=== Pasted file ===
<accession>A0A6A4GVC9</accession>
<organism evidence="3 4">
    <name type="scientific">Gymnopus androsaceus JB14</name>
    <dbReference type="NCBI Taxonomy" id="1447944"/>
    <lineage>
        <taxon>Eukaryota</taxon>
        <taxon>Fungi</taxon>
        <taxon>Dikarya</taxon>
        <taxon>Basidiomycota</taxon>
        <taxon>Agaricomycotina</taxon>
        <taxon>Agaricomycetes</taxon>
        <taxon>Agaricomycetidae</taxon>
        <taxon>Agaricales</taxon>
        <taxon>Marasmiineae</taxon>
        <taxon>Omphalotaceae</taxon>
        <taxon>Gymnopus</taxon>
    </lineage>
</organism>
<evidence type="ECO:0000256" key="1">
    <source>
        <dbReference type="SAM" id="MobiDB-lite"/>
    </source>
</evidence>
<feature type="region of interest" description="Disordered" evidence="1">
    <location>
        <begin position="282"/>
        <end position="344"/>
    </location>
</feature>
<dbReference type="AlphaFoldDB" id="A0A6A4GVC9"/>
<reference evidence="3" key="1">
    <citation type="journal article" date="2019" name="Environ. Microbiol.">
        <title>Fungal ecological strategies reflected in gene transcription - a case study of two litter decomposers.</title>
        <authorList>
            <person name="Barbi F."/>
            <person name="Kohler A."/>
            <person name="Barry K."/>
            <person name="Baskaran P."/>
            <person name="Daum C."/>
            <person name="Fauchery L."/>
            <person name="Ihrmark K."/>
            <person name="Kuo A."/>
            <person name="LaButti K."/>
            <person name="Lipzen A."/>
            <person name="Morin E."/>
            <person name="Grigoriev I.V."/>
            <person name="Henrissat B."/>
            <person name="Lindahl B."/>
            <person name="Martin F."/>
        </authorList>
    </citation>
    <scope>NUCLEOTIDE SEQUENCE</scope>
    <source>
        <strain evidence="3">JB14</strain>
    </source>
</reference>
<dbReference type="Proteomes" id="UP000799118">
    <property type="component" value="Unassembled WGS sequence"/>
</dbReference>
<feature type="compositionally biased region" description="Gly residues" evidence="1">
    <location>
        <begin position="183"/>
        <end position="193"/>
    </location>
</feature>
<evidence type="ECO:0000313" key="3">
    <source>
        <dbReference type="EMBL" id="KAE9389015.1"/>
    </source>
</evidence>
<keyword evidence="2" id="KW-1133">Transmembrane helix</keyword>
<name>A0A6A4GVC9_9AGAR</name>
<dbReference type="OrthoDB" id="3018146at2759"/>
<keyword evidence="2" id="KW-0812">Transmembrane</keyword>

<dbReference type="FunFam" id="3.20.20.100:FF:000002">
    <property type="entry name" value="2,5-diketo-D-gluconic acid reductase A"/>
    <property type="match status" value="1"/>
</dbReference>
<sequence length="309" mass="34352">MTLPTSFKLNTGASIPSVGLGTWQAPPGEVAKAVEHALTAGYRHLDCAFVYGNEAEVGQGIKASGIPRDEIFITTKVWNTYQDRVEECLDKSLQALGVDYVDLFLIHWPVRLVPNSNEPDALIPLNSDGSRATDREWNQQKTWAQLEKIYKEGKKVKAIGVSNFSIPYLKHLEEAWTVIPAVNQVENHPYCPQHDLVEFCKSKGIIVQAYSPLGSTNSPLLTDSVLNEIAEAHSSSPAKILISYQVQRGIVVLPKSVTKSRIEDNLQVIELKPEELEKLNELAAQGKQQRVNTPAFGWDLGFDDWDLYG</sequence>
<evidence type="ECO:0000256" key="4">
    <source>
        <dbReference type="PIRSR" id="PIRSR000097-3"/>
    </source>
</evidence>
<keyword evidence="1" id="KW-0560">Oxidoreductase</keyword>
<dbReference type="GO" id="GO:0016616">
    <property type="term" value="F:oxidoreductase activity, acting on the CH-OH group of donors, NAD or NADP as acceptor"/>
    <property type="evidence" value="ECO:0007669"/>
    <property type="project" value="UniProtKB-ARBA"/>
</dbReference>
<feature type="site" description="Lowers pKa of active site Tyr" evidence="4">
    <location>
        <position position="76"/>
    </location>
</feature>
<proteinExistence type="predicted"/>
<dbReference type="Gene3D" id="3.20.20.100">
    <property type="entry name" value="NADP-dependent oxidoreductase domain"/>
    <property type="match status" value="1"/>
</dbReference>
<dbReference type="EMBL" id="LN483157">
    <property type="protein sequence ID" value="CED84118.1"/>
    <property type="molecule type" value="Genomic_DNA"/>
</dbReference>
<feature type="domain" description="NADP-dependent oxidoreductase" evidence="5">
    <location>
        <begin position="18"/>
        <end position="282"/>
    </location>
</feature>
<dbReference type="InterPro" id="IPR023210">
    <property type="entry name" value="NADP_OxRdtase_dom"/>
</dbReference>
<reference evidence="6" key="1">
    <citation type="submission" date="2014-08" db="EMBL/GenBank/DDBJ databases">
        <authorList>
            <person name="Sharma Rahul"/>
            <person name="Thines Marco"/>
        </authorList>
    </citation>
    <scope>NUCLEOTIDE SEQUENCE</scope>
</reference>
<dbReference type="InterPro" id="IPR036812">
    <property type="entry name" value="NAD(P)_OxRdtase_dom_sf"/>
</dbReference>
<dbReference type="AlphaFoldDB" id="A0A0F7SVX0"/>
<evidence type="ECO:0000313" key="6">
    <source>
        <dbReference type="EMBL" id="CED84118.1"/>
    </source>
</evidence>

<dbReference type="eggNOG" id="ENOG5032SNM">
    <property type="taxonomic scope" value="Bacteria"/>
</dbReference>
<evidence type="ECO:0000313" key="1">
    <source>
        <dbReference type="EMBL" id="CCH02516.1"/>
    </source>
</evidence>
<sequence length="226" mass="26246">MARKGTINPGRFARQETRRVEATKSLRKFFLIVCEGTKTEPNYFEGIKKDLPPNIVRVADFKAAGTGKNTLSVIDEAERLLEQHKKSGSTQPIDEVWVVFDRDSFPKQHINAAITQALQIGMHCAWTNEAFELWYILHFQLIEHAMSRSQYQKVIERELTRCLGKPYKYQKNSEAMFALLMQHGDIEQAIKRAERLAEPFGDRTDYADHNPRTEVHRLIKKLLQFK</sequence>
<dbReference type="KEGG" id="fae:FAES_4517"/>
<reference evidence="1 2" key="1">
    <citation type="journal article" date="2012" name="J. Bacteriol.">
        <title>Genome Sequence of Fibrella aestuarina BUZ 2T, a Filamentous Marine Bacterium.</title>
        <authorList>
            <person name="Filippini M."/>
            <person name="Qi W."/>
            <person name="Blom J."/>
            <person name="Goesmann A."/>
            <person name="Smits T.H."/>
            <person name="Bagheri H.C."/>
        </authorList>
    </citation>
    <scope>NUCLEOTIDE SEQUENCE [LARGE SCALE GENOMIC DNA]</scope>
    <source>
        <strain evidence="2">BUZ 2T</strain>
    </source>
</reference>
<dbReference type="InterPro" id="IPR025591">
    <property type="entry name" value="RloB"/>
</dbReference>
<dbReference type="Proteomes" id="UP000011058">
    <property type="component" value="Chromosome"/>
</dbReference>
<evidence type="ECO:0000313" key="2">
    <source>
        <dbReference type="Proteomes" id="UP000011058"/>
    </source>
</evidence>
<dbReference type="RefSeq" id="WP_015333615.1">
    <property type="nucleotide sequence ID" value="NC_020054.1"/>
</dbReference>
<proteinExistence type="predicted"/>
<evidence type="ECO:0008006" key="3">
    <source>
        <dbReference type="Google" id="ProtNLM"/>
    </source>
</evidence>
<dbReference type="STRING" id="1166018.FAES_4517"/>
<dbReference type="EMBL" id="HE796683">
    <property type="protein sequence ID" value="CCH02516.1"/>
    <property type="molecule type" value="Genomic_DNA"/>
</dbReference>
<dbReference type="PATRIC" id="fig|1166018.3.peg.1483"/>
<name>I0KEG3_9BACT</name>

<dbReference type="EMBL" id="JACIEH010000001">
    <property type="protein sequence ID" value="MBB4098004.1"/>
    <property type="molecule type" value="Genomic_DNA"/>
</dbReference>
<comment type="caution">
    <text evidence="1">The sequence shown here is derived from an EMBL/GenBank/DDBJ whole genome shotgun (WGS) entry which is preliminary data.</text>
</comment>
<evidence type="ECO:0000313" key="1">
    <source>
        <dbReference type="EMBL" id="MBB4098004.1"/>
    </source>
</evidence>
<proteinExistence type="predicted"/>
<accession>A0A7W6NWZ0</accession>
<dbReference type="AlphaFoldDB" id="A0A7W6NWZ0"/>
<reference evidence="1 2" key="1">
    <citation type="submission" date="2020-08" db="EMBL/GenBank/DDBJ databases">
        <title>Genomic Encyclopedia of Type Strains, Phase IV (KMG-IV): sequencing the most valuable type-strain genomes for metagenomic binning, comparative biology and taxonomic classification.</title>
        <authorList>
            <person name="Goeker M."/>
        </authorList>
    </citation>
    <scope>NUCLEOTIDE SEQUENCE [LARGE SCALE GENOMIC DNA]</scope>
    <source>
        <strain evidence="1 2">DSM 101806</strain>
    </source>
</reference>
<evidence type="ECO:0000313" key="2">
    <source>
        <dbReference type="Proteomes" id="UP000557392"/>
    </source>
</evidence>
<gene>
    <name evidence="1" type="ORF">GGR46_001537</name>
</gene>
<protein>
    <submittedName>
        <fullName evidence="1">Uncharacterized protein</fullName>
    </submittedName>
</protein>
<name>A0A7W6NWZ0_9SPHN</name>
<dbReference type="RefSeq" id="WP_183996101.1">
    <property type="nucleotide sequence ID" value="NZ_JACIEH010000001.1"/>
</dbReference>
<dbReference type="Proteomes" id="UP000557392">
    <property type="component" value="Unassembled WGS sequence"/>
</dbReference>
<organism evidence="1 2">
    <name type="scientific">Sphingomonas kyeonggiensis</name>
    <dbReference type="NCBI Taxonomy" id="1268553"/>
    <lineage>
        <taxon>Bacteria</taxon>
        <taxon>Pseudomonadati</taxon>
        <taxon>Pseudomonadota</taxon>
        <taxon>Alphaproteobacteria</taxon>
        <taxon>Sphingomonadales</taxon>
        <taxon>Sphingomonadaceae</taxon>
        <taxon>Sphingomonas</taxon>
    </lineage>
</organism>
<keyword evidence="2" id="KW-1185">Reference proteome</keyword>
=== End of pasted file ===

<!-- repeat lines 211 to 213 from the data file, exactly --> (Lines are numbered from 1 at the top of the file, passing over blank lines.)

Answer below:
    </source>
</reference>
<evidence type="ECO:0000313" key="2">